NOTE: It is important to have your doctor perform regular BMI measurements for your child so the doctor can discuss the results with you.
BMI is calculated the same way for both adults and children. The calculation is based on the following formulas:
Formula and Calculation
Kilograms and meters (or centimeters)
Formula: weight (kg) / [height (m)]2
With the metric system, the formula for BMI is weight in kilograms divided by height in meters squared. Since height is commonly measured in centimeters, divide height in centimeters by 100 to obtain height in meters.
Example: Weight = 68 kg, Height = 165 cm (1.65 m) Calculation: 68 A- (1.65)2 = 24.98
Pounds and inches
Formula: weight (lb) / [height (in)]2 x 703
Calculate BMI by dividing weight in pounds (lbs) by height in inches (in) squared and multiplying by a conversion factor of 703.
Disabled World also provides a number of informative articles and information relating to Childhood Obesity
Child Obesity Awareness Information
The color of the obesity, including childhood obesity, awareness ribbon is yellow. The month of September is National Childhood Obesity Awareness Month - President Barack Obama proclaimed September as National Childhood Obesity Awareness Month, encouraging Americans to help our youth lead more physically active lifestyles and make healthier food choices. Childhood obesity has increased more than fourfold among those ages 6 to 11. More than 23 million children and teenagers in the United States ages 2 to 19 are obese or overweight.
BMI can be used for population assessment of overweight and obesity. BMI is generally regarded as a satisfactory tool for measuring whether sedentary individuals are underweight, overweight or obese with various exceptions, such as: athletes, children, the elderly, and the infirm.
BMI is proportional to mass and inversely proportional to the square of the height. So, if all body dimensions double, and mass scales naturally with the cube of the height, then BMI doubles instead of remaining the same. This results in taller people having a reported BMI that is uncharacteristically high, compared to their actual body fat levels.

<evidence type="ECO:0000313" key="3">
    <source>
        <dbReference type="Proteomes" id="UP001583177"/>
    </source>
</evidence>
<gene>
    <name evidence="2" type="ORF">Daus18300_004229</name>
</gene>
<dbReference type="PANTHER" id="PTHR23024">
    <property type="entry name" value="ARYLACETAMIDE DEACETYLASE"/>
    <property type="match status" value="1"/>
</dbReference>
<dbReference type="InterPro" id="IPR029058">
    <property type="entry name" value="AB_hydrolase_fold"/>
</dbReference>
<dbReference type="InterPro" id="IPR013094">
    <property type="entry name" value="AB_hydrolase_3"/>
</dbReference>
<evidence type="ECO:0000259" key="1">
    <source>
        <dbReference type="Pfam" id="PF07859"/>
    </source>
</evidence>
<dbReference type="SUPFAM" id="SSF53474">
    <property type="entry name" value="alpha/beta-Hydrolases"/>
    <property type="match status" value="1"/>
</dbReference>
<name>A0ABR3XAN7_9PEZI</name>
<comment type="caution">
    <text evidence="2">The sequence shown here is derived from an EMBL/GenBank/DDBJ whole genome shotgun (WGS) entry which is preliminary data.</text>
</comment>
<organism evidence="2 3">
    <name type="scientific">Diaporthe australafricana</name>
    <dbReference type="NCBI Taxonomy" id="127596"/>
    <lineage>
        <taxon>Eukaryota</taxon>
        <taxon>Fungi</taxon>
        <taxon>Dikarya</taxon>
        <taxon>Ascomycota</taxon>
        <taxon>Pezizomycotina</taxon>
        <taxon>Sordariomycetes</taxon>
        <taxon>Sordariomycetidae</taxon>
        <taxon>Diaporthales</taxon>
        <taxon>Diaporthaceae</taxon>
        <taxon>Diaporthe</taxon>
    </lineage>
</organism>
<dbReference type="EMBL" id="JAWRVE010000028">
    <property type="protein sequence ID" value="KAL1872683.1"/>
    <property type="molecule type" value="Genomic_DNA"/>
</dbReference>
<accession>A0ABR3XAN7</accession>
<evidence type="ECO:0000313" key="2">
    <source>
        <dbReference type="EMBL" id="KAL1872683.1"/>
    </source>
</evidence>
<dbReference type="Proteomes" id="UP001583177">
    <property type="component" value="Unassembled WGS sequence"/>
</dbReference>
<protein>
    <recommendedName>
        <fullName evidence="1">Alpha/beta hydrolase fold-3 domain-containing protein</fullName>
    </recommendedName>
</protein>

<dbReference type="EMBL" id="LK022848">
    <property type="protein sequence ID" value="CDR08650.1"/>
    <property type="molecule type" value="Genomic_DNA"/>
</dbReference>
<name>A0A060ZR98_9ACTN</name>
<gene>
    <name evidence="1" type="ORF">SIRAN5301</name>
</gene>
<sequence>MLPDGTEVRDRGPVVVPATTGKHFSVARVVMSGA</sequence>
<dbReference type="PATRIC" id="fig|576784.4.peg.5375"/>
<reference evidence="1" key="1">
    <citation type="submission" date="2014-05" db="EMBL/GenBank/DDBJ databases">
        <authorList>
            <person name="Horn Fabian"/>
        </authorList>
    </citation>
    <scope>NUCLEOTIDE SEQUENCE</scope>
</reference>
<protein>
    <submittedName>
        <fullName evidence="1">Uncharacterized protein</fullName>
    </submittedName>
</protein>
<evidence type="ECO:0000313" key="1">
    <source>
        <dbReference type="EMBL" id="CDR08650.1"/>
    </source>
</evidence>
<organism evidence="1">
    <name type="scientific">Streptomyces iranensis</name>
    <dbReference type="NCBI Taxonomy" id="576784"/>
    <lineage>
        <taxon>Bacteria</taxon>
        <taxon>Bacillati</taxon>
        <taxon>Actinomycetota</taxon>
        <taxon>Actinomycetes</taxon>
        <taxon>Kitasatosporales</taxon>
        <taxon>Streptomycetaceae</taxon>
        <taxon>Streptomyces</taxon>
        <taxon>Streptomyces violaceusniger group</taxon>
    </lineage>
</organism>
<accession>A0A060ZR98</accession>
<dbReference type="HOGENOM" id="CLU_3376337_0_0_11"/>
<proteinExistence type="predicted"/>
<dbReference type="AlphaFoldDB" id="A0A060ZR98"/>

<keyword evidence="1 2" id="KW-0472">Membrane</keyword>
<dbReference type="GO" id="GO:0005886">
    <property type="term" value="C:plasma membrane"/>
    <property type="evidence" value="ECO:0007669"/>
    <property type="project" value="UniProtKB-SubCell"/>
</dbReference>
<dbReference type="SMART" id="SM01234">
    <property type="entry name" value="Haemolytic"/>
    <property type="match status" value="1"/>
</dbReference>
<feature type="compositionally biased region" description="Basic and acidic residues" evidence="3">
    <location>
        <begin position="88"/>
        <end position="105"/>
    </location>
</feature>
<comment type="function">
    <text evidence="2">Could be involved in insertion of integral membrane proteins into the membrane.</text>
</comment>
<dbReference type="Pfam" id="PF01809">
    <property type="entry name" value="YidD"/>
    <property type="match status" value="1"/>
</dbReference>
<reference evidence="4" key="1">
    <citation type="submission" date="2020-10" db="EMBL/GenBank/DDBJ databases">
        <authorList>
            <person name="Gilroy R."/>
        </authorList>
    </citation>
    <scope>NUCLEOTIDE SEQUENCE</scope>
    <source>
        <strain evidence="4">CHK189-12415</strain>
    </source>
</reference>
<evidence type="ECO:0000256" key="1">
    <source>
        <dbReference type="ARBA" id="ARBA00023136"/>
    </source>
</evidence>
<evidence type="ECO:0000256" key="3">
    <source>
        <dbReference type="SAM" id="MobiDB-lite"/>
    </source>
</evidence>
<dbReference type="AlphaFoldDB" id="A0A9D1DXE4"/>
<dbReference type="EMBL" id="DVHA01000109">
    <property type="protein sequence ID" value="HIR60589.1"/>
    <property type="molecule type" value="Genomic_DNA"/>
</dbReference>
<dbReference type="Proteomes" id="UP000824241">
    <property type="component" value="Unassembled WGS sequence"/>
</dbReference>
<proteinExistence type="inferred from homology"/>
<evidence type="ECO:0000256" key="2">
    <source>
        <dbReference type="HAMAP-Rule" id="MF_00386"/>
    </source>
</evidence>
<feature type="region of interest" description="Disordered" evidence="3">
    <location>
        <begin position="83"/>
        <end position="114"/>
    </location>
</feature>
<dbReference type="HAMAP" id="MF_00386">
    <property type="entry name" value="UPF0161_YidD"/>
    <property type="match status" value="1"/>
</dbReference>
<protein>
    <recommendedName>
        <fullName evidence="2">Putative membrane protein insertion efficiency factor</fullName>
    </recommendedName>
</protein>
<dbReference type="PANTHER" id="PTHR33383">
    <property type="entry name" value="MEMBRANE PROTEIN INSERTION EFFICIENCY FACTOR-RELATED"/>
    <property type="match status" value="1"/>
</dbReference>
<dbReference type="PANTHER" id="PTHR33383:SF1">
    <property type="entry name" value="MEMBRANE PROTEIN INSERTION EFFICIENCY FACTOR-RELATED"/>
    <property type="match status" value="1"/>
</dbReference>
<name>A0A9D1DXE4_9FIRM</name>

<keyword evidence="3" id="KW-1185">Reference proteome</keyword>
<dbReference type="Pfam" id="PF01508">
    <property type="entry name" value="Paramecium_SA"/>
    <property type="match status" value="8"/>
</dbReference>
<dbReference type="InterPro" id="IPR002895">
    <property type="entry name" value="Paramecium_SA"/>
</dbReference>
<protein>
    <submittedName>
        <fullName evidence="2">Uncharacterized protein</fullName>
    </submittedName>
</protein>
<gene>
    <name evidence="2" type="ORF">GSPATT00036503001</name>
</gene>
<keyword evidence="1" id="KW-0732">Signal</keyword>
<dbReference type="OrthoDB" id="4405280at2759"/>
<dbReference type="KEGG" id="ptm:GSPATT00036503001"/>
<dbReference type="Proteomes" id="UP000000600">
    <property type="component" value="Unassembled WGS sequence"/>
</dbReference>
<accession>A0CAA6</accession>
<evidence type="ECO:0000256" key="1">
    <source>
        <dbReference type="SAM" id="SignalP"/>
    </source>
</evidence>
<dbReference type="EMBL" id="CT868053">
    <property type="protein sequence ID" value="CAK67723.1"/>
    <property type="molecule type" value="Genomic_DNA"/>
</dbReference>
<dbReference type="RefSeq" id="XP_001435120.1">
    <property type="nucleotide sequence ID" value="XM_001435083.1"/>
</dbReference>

BMI is interpreted differently for children and teens, even though it is calculated using the same formula as adult BMI. Children and teen BMI needs to be age and sex-specific because the amount of body fat changes with age and the amount of body fat differs between girls and boys.
Obesity among 2- to 19-year-olds is defined as a BMI at or above the 95th percentile of children of the same age and sex in this 1963 to 1994 reference population. For example, a 10-year-old boy of average height (56 inches) who weighs 102 pounds would have a BMI of 22.9 kg/m2. This would place the boy in the 95th percentile for BMI - meaning that his BMI is greater than that of 95% of similarly aged boys in this reference population - and he would be considered to have obesity.
A BMI that is less than the 5th percentile is considered underweight and above the 95th percentile is considered obese. Children with a BMI between the 85th and 95th percentile are considered to be overweight.
Recent studies in Britain have indicated that females between the ages 12 and 16 have a higher BMI than males of the same age by 1.0 kg/m2 on average.
The prevalence of adult BMI greater than or equal to 30 kg/m2 (obese status) has greatly increased since the 1970s. Recently, however, this trend has leveled off, expect for older women. Obesity has continued to increase in adult women who are age 60 years and older.
BMI generally overestimates adiposity on those with more lean body mass (e.g., athletes) and underestimates excess adiposity on those with less lean body mass.